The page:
Automated purification of hPCNA using ÄKTAXpress™

Recombinant hPCNA was expressed and lysed as described above. Buffer-D, Buffer-E, Buffer-F, Buffer-G and Buffer-H (Table 1) and default system settings for a 4-step ion-exchange (IEX), desalt (DS), affinity (AF), gel-filtration (GF) protocol, in the cold, were used unless otherwise stated. Following lysis, the clarified supernatant was applied to an ÄKTAXpress™ system fitted with a 5 ml HiTrap Q HP column, a HiPrep 26/10 Desalting column, a 5 ml HiTrap Heparin HP column and a HiPrep 26/60 S-200 HR gel-filtration column. Following loading, the 20 column volume wash-out-unbound-material parameter was set to 0 and the column was washed with 15 column volumes 27% Buffer-E, followed by a 2.7 column volume gradient from 27% to 54% Buffer-E and then a 5 column volume gradient from 54% to 57% Buffer-E, at 5 ml min−1. During elution of the IEX column, collection was set to percentage, starting at 50.6% Buffer-E collecting 10 ml into a single loop. During elution of the DS column with Buffer-F, peak detection parameters were set to start at 80 mAU, with a slope factor of 10 mAU min−1, a peak max of 0.15 and peak end of 50 mAU, with collection into two 10 ml loops. The contents of both loops were loaded onto the AF column with a peak-injection-flush-volume of 20 ml Buffer-F. Following loading, the AF column was washed with 5 column volumes of 18% Buffer-G, followed by an 8.2 column volume gradient from 18% to 100% Buffer-G. During elution of the AF column with Buffer-G, collection was set to percentage, starting at 39.7% Buffer-G collecting 10 ml into a single loop. The contents of the AF loop were loaded onto the GF column with a peak-injection-flush-volume of 13 ml. During elution, peak detection parameters were left as default for level and slope, with collection set to start after 0.26 column volumes and continue for a further 0.21 CV, collecting 2 and 1 ml fractions. Invariably, fractions A7–C11 of the hPCNA peak were pooled, concentrated to ~100 μM and stored on ice. hPCNA was [gt-or-equal, slanted]87% pure as judged by densitometric analysis of SDS–polyacrylamide gels.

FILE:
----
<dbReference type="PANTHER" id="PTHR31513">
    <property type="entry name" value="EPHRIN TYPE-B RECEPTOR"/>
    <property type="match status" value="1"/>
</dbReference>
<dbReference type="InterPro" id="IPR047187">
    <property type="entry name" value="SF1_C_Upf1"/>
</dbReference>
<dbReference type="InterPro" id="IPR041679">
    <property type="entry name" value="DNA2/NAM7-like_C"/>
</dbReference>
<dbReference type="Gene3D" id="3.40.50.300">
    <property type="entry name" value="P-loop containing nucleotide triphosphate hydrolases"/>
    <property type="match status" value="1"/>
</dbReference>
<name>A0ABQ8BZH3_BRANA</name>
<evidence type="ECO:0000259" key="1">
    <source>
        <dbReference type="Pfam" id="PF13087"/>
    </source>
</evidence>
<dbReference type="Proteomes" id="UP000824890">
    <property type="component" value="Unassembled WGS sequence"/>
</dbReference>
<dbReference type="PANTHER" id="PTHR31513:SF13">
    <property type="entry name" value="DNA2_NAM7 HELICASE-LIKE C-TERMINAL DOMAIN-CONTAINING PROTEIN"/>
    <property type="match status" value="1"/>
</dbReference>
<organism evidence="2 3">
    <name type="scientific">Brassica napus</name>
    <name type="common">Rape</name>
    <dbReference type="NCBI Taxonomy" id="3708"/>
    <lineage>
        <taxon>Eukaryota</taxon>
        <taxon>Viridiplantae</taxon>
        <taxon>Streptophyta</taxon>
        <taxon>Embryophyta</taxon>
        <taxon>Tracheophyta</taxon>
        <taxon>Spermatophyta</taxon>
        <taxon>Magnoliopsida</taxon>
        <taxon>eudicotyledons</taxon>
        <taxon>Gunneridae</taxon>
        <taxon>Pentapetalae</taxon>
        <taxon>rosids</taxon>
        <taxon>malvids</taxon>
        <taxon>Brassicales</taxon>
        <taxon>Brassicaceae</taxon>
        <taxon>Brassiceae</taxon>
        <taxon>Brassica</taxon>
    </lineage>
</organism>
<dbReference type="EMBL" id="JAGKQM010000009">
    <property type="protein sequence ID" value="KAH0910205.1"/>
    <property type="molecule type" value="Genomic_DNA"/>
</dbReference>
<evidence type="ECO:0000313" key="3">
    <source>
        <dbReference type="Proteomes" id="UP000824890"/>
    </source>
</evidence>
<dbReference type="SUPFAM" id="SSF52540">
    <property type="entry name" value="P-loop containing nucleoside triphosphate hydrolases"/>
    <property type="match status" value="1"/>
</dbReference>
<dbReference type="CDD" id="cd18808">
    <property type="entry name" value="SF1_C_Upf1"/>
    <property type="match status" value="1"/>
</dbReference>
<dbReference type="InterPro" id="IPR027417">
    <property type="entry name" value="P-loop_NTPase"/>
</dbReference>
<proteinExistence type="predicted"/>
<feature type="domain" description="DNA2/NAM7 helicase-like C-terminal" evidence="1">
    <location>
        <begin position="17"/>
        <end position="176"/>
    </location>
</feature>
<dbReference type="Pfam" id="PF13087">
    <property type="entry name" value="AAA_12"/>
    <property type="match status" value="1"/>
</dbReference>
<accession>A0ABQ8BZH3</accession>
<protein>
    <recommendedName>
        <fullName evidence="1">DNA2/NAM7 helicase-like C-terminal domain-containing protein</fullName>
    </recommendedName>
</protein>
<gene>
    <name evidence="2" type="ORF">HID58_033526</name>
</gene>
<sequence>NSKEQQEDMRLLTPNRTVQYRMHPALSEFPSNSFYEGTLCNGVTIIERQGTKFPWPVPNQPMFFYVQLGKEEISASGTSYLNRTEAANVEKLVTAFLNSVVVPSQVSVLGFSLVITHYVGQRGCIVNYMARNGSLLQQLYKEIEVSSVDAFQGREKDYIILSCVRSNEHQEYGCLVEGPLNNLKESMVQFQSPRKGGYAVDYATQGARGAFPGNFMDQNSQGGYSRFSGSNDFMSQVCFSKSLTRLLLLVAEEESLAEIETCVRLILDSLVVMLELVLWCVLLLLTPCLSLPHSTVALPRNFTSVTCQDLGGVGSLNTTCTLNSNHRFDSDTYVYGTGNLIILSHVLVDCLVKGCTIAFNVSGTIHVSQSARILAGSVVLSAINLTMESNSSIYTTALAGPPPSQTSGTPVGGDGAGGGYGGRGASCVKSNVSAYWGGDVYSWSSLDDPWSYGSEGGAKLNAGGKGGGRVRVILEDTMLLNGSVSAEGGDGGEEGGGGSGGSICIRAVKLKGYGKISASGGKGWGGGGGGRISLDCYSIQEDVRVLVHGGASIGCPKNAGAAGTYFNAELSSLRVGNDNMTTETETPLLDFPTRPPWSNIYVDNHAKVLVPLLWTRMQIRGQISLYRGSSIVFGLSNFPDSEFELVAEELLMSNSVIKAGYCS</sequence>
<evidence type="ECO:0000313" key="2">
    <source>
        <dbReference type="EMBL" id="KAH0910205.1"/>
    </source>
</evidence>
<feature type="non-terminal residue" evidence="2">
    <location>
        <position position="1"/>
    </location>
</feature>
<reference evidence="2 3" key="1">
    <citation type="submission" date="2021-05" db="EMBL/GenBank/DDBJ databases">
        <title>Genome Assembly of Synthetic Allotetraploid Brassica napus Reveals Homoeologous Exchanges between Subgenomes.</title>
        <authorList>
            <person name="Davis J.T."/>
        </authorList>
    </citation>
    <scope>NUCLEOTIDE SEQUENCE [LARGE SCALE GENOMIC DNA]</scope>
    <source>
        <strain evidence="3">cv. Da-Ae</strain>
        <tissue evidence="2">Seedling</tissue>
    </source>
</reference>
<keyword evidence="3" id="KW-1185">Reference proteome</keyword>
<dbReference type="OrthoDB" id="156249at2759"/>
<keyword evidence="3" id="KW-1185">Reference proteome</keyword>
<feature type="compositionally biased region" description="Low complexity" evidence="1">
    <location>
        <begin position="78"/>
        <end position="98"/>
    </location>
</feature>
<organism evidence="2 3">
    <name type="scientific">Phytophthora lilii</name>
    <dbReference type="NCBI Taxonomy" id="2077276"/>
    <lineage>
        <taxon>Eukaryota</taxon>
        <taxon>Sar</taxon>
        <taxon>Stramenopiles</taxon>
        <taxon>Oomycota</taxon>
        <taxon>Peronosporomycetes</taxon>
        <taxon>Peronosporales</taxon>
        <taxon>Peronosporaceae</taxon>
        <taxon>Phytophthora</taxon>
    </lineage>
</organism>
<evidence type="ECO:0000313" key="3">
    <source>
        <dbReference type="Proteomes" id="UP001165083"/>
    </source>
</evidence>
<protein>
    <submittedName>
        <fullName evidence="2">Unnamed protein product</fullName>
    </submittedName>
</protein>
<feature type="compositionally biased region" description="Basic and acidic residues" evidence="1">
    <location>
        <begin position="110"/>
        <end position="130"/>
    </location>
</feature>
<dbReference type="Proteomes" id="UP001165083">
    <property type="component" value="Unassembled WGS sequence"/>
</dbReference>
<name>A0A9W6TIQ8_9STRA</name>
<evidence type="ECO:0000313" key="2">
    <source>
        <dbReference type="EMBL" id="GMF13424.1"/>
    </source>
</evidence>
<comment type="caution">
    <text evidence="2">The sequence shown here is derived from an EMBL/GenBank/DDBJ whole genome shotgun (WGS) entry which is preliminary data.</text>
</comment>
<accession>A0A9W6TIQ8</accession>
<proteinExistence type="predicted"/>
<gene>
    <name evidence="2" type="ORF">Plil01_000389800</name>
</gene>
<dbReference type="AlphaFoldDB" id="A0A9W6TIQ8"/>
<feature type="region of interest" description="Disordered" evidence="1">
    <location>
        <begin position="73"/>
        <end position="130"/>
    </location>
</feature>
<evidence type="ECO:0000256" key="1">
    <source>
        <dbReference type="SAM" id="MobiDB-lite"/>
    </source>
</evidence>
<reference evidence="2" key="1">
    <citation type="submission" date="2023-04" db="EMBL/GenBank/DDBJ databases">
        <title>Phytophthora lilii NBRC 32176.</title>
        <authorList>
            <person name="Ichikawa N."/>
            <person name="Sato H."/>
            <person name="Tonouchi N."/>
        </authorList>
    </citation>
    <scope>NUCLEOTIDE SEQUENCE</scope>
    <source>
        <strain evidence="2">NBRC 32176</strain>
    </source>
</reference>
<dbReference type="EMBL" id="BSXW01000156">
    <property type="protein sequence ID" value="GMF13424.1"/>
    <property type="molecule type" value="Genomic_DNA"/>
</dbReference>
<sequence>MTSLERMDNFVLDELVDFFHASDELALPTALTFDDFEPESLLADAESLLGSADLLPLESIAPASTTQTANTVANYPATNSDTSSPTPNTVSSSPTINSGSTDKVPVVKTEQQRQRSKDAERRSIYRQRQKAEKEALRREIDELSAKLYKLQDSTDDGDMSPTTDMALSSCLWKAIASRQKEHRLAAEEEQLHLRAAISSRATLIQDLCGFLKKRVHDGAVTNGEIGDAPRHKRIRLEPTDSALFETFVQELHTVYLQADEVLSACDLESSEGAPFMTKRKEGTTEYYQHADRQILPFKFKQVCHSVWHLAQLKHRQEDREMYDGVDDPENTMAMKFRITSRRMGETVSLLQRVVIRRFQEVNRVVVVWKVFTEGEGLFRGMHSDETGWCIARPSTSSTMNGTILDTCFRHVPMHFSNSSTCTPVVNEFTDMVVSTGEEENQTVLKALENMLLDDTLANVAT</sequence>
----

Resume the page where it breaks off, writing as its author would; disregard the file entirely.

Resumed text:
Peptidyl-prolyl isomerase (PPIase) assay

This colorimetric assay, performed essentially as described [44,45], determines the rate of the cis to trans conversion of the peptidyl-prolyl amide bond in the substrate N-succinyl-Ala-Ala-Pro-Phe-p-nitroanilide (sAAPF-pNA). Selective enzymatic hydrolysis of sAAtransPF-pNA by α-chymotrypsin [46] releases p-ntitroaniline (pNA), the accumulation of which is monitored by the absorbance at 400 nm. sAAPF-pNA, dissolved in 470 mM LiCl in 2,2,2-trifluroethanol (TFE) at 200 mM, was diluted to 4 mM in LiCl/TFE immediately before use. Reactions were conducted at 6 °C in 50 mM HEPES, pH 8.0, 100 mM NaCl; 5 mM DTT, in a total reaction volume of 1 ml, essentially as described [44,45]. Final concentrations of hCypA and AAPF-pNA were 15 and 100 μM, respectively. The initial linear portion of the slopes (0–1.2 s) were converted to rates in μM s−1 using the absorbance at 400 nm and the extinction coefficient ε400 nm = 10,050 M−1cm−1. The IC50 was determined by a least squares fit of Eq. (1) to plots of the initial reaction rate (background thermal isomerisation rate subtracted), Vo (in μM s−1), versus the concentration of CsA.

Vo=V+(Vzero-V)/{(1+([CsA]/IC50)Slope)}
(1)

V is the reaction rate at infinite inhibitor concentration (fixed at 0), Vzero is the initial velocity in the absence of inhibitor, [CsA] is the concentration of CsA, IC50 is the concentration of CypA that causes 50% inhibition and Slope is the Hill number. Correction for substrate competition was performed using Eq. (2).

Kds=IC50/1+([AAPF]/Km)
(2)

[AAPF] is the initial AAcisPF-pNA concentration (mean = 51.6 μM) and Km is the substrate Michaelis–Menten constant (798 ± 69 μM).

Miscellaneous

SDS–PAGE was performed as described [47]. The molecular weights of hCypA, hPCNA and CsA are 18,012, 28,769 and 1202.12 Da, respectively. Protein concentration was determined by measurement of absorbance at 280 nm and calculated using the extinction coefficient 8490 M−1 cm−1, for hCypA and 16,305 M−1 cm−1, for hPCNA, or by BCA protein assay (Pierce) with bovine serum albumin (BSA) as a standard.

Results and discussion

hCypA